Finally, when courts find it necessary to "modify" collateral estoppel principles to accommodate "special concerns" in criminal cases, they are actually applying something else which in the final analysis is a rejection of the application of collateral estoppel principles to criminal cases. See Reynolds, 4 S.W.3d at 17-18; Page, 614 N.E.2d at 1167; Aguilera, 623 N.E.2d at 522 (simultaneously claiming to apply collateral estoppel principles while also recognizing that they "cannot be applied in quite the same way as in civil cases"). And, when courts state that collateral estoppel principles should be modified into a "one-way" street for the benefit of only those accused of crimes, (10) then one might agree with former Chief Justice Burger that collateral estoppel "is a strange mutant as it is transformed to control" in criminal cases. See Ashe, 90 S.Ct. at 1204 (Burger, C.J., dissenting); Brabson, 976 S.W.2d at 207 (Price, J., dissenting to denial of reh'g) (making the claim that a decision that collateral estoppel principles "will simply not be used as a bar" in criminal cases is "far more sound" than current law); see also Rodriguez, 11 S.W.3d at 318-24 (collateral estoppel principles should not apply to criminal cases).

IV.

The district attorney's discretionary review petition also presents the issue of whether there is a "due process basis, independent of the double jeopardy clause, for application of collateral estoppel." There is not. See Dowling, 110 S.Ct. at 674-75; Ashe, 90 S.Ct. at 1195 (adopting only a double jeopardy rule of collateral estoppel); Reynolds, 4 S.W.3d at 19; Showery v. Samaniego, 814 F.2d 200, 203-04 (5th Cir. 1987).

In this case, I would hold that collateral estoppel principles do not apply to criminal cases beyond Ashe's double jeopardy context. I concur only in the Court's judgment.



Hervey, J.



Filed: July 2, 2003

Publish

 

1. Ashe v. Swenson, 90 S.Ct. 1189 (1970).

2. Neither party disputes, and they apparently agree, that the county attorney and the district attorney are separate entities since the district attorney was authorized to serve only the district courts in Nueces County. See Acts 1985, 69th Leg., ch. 480, Section 1, (authorizing district attorney to serve only the district courts of Nueces County). This has been amended to authorize the district attorney to also prosecute criminal cases in county court. See Tex. Gov't Code Ann., 43.148(b), Acts 1999, 76th Leg., ch. 387, Section 1. These amendments do not apply to this case.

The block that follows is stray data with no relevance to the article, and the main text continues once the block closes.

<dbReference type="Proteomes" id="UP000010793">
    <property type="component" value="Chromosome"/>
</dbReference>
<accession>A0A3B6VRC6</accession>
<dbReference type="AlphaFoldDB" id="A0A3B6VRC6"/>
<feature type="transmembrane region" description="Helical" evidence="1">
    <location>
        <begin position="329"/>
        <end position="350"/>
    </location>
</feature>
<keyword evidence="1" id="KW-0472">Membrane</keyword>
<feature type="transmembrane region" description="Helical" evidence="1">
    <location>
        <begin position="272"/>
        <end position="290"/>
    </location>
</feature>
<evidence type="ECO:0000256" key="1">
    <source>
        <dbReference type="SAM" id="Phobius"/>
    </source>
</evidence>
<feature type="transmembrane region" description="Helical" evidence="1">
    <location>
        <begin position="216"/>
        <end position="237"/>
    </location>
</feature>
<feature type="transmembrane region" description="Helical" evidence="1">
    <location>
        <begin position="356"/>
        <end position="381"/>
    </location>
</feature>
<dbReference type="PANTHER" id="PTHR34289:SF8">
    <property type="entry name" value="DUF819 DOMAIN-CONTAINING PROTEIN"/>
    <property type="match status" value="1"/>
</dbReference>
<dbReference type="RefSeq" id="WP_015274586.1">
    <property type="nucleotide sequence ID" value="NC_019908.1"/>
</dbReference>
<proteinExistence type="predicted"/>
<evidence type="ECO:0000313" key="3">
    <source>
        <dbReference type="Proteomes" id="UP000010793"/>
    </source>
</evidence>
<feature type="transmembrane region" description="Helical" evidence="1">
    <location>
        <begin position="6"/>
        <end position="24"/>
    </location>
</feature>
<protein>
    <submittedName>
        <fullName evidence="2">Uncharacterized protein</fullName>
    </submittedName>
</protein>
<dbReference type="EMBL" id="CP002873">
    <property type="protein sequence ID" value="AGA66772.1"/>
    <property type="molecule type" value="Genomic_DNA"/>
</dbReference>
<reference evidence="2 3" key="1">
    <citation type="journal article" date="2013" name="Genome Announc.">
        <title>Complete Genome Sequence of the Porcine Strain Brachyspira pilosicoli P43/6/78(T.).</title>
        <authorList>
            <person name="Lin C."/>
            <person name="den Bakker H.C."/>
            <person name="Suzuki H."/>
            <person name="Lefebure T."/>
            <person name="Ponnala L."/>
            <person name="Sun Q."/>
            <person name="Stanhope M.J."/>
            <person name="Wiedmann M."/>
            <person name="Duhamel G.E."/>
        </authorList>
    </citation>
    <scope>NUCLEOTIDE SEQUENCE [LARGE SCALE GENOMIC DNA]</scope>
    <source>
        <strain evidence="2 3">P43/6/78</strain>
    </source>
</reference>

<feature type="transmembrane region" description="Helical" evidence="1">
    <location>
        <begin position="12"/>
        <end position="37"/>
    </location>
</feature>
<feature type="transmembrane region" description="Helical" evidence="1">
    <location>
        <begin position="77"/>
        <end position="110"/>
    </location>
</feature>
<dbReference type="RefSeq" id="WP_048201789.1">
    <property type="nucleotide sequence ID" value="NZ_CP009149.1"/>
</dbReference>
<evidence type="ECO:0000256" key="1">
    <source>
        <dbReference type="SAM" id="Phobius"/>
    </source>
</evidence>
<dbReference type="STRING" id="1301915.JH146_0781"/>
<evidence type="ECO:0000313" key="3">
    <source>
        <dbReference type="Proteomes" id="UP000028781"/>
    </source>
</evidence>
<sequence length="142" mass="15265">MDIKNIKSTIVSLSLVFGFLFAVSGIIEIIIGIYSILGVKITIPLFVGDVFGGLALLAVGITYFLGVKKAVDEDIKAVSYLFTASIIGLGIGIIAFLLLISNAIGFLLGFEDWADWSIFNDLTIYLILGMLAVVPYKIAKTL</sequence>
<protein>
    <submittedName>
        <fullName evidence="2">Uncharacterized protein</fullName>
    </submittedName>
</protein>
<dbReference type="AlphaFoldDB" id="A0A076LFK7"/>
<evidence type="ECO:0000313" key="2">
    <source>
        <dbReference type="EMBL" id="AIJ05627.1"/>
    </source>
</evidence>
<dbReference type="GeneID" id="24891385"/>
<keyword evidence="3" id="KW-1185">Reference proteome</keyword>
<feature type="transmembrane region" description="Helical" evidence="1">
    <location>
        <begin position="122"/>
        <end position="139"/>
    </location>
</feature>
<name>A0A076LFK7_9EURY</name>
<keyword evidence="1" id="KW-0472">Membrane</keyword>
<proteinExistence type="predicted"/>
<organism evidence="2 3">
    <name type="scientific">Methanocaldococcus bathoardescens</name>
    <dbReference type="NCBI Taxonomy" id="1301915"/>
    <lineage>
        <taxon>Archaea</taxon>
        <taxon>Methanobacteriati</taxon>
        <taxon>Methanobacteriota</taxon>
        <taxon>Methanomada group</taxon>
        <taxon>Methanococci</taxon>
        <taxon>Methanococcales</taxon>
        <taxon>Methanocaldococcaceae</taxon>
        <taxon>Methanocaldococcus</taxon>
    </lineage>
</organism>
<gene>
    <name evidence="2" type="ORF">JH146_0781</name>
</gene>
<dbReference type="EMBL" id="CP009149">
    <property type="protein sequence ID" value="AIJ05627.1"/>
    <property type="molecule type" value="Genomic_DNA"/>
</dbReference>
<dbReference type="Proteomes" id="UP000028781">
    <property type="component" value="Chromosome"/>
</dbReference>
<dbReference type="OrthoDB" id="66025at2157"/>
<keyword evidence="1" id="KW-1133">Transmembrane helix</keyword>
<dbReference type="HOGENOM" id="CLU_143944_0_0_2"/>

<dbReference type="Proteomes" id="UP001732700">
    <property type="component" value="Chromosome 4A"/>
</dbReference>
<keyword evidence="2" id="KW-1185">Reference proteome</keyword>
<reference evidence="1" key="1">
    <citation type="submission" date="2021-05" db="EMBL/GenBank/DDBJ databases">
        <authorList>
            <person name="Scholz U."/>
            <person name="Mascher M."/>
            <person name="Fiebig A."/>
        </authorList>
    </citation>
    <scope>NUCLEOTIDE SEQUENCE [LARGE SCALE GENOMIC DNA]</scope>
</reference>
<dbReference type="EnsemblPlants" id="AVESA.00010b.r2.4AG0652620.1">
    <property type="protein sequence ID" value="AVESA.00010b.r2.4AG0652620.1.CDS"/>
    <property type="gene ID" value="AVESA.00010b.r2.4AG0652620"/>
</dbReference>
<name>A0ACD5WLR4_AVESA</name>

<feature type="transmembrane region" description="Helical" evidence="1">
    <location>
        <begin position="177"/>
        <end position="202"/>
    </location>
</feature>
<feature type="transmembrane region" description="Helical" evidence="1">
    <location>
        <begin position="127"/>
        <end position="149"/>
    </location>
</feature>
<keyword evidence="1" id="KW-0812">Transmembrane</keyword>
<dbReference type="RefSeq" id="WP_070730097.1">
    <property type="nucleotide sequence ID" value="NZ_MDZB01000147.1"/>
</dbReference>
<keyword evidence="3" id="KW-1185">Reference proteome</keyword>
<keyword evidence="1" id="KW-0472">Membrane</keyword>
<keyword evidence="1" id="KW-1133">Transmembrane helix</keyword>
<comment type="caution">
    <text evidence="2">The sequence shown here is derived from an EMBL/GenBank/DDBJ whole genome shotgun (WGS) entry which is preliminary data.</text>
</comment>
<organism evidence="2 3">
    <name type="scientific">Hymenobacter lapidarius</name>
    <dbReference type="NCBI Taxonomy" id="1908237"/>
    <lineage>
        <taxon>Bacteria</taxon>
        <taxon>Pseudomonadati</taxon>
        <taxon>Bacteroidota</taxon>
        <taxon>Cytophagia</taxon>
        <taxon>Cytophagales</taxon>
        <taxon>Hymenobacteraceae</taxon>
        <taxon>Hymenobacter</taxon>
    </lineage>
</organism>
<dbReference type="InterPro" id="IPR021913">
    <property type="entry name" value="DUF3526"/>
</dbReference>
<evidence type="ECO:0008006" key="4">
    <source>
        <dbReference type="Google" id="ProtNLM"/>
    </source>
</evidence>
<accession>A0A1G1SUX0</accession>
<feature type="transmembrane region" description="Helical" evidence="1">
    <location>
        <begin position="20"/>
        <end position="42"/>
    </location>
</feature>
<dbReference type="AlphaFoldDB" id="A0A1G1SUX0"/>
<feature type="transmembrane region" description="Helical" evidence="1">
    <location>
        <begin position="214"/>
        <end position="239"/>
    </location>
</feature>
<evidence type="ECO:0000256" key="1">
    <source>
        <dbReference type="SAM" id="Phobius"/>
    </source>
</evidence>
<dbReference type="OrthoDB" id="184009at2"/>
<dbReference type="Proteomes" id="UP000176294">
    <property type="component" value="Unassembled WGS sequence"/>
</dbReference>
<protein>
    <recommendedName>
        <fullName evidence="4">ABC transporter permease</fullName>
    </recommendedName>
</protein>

3. Had the county attorney sought appellate review of this finding, the case would have been similar to State v. Ross, 32 S.W.3d 853 (Tex.Cr.App. 2000). There, the trial court without explanation ruled in favor of the defendant on a motion to suppress even though the State presented through a single witness uncontradicted testimony that would have supported denying the motion to suppress. See Ross, 32 S.W.3d at 854. We decided that in these circumstances "there is not necessarily a 'concrete' set of facts that can be implied from such a ruling" except that the trial court was not compelled to believe the witness' testimony. See Ross, 32 S.W.3d at 856-58.

So, for collateral estoppel purposes the most that might be gleaned from an examination of the record of the county court suppression hearing would be that the county court did not believe the testimony of the county attorney's only witness. In addition, it is unnecessary to try to determine exactly what discrete facts the county court necessarily found since the "congeries of fact" necessarily found by the county court support its ruling that the stop of appellant's car was illegal. See Ex parte Taylor, S.W.3d , slip op. at 16 n.29 (Tex.Cr.App., No. 652-00, delivered November 6, 2002) (unnecessary to decide exactly what facts the factfinder found by its general not guilty verdict since the "congeries of fact" necessarily decided by the factfinder precluded litigation of intoxication issue in a subsequent criminal prosecution).